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Posted by
6547 posts

To be honest, I have found Italian a solid "go-to" in many European cities, easy to find a top quality place, usually reasonably priced. The quality is usually well above what you get in the US, lots of Italians it seems move out of Italy for job opportunities and open restaurants.

Posted by
14507 posts

Mon Dieu! The food may be good, but what about the waiters? Are they French or Italian?

Posted by
11890 posts

"but what about the waiters? Are they French or Italian"

Based on my small sample of Italian restaurants in Paris and on my abysmal language skills in both French and Italian, most seem to speak Italian. Which in turn makes me mangle language even further when I ask for my pizza to be pas de fromage/senza formaggio.

Italian is always my go to for a good vegan meal.

Posted by
5697 posts

Only downside -- on my first European trip we had pizza on London (with Cheddar cheese!) then Italian food in Paris so by the time we were in Italy we wanted something else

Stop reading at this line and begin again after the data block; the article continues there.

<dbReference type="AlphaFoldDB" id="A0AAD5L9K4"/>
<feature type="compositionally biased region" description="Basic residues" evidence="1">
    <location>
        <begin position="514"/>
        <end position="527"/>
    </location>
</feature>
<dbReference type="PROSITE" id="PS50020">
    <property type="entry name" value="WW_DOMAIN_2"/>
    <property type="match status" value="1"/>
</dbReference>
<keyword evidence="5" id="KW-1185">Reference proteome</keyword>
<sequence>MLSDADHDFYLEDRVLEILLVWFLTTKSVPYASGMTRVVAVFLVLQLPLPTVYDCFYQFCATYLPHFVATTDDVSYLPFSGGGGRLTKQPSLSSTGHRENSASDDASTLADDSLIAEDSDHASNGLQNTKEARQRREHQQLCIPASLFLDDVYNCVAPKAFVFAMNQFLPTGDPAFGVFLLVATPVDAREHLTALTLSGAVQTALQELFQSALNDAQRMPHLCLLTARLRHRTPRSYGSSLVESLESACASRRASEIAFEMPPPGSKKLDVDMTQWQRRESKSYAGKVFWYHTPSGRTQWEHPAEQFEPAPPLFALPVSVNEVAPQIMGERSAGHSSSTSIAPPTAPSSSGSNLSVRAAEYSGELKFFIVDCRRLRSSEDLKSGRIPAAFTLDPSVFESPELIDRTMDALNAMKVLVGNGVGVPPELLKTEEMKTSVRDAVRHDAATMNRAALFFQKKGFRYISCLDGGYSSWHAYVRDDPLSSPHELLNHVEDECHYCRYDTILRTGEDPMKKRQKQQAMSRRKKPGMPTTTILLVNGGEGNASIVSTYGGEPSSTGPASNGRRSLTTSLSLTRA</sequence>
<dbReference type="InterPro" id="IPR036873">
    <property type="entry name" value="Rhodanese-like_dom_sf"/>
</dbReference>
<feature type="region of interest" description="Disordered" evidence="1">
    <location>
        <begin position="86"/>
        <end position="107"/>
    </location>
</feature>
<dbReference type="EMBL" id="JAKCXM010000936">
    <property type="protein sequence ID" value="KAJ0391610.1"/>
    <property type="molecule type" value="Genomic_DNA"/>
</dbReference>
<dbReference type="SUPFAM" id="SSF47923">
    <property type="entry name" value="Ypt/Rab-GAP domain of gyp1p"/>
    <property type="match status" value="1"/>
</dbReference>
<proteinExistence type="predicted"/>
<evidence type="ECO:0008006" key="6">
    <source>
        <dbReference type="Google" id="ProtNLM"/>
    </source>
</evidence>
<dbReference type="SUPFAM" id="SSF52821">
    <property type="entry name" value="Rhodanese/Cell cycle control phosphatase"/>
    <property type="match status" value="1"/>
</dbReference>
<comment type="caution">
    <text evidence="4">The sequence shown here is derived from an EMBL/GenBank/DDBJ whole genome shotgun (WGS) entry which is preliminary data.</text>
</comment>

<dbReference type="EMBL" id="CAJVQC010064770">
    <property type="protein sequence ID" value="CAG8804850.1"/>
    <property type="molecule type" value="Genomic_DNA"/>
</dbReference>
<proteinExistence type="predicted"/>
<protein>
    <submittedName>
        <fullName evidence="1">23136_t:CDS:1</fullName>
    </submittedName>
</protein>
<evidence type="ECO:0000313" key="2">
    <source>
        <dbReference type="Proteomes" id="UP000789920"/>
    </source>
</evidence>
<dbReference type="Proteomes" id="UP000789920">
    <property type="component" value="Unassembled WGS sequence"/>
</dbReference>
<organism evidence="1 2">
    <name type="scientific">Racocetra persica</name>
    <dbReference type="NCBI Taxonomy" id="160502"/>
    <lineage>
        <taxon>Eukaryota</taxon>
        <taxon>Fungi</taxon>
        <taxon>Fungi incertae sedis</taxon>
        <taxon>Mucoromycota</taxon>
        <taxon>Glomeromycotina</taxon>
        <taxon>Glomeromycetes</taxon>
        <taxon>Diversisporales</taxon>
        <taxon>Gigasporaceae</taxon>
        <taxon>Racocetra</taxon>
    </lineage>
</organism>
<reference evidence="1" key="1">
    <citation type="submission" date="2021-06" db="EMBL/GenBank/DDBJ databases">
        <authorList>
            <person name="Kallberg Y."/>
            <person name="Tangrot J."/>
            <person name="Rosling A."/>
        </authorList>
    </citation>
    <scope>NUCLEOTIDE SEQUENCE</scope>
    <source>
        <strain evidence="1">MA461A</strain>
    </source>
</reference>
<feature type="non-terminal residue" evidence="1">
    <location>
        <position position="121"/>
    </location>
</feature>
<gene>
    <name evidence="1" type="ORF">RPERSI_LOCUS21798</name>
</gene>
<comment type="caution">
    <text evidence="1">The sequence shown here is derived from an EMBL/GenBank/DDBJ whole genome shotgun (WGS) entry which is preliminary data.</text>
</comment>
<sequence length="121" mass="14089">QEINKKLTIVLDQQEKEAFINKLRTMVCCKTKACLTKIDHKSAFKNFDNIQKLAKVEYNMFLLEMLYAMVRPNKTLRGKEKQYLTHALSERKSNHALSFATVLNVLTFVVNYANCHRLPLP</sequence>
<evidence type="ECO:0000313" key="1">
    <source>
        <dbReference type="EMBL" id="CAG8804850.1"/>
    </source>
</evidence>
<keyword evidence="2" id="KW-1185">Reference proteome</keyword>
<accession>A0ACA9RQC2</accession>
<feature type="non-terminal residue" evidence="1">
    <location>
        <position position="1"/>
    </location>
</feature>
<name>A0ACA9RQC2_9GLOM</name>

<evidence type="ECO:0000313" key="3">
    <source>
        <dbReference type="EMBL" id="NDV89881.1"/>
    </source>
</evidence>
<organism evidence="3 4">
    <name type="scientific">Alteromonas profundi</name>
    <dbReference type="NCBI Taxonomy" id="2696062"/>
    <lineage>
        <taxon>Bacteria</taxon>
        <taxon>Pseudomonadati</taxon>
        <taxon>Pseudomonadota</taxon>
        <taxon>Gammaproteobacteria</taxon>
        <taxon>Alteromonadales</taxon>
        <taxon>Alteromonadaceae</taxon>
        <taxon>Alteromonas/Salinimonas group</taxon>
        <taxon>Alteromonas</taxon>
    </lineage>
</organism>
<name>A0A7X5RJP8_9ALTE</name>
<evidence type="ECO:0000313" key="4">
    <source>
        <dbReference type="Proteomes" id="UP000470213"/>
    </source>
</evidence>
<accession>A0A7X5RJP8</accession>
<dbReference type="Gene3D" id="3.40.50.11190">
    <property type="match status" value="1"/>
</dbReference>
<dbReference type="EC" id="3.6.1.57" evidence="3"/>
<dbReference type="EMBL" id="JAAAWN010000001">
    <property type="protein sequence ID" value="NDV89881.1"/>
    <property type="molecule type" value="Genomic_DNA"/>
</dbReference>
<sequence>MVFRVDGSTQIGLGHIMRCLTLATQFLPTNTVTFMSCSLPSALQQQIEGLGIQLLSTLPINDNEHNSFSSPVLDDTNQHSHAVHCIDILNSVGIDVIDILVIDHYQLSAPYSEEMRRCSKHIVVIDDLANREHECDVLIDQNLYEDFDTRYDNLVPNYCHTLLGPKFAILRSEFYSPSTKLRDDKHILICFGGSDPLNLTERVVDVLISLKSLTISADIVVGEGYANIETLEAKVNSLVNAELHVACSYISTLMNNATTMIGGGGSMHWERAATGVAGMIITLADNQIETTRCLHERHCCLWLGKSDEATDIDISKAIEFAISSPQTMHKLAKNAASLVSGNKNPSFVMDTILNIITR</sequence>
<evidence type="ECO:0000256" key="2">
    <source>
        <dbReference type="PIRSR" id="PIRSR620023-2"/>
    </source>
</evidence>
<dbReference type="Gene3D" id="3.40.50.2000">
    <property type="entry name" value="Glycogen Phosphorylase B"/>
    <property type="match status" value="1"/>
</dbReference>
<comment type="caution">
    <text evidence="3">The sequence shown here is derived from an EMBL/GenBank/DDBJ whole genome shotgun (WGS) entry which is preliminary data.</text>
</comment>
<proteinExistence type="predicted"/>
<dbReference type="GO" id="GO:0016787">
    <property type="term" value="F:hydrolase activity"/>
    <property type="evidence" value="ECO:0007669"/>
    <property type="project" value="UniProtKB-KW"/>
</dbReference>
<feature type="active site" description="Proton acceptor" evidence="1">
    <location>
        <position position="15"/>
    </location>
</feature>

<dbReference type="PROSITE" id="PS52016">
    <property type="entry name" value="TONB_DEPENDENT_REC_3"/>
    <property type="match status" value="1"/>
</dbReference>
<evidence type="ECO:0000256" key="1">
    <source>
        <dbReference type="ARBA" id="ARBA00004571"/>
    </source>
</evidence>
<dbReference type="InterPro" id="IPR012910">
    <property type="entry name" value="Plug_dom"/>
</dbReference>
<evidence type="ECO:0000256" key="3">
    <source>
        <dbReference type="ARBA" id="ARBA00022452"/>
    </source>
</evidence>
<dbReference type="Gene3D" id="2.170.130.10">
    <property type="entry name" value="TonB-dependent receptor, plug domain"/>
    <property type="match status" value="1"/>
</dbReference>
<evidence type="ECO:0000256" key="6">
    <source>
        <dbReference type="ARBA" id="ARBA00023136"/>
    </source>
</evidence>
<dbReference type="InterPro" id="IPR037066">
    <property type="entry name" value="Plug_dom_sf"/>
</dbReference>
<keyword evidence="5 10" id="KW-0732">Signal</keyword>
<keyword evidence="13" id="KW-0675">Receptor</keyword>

Posted by
8620 posts

There’s quite an Italian expat contingent here, and many in the food business. I believe the article references that. So it’s not infrequent to have servers who are Italian.

My husband’s favorite Italo-Parisian pizzeria is mentioned in that article, but not mine (phew!).

Posted by
10671 posts

Read that article this morning. We “discovered” a great Italian place in the 7th last spring and wee delighted that their only two languages were French and Italian. After years of eating in Italy I can attest it was authentic but creative. It wasn’t in the NYT article, thank goodness!

Posted by
189 posts

I agree – Paris has some wonderful Italian restaurants. As I am not a fussy French foodie (but do like roast chicken :-), I often eat in Italian restaurants in Paris. This past trip we stumbled on one – moments after saying we felt like a good bowl of pasta – and it was the best bolognese I've ever had outside of Italy! (and everyone spoke Italian, only one woman working there spoke Engish as well).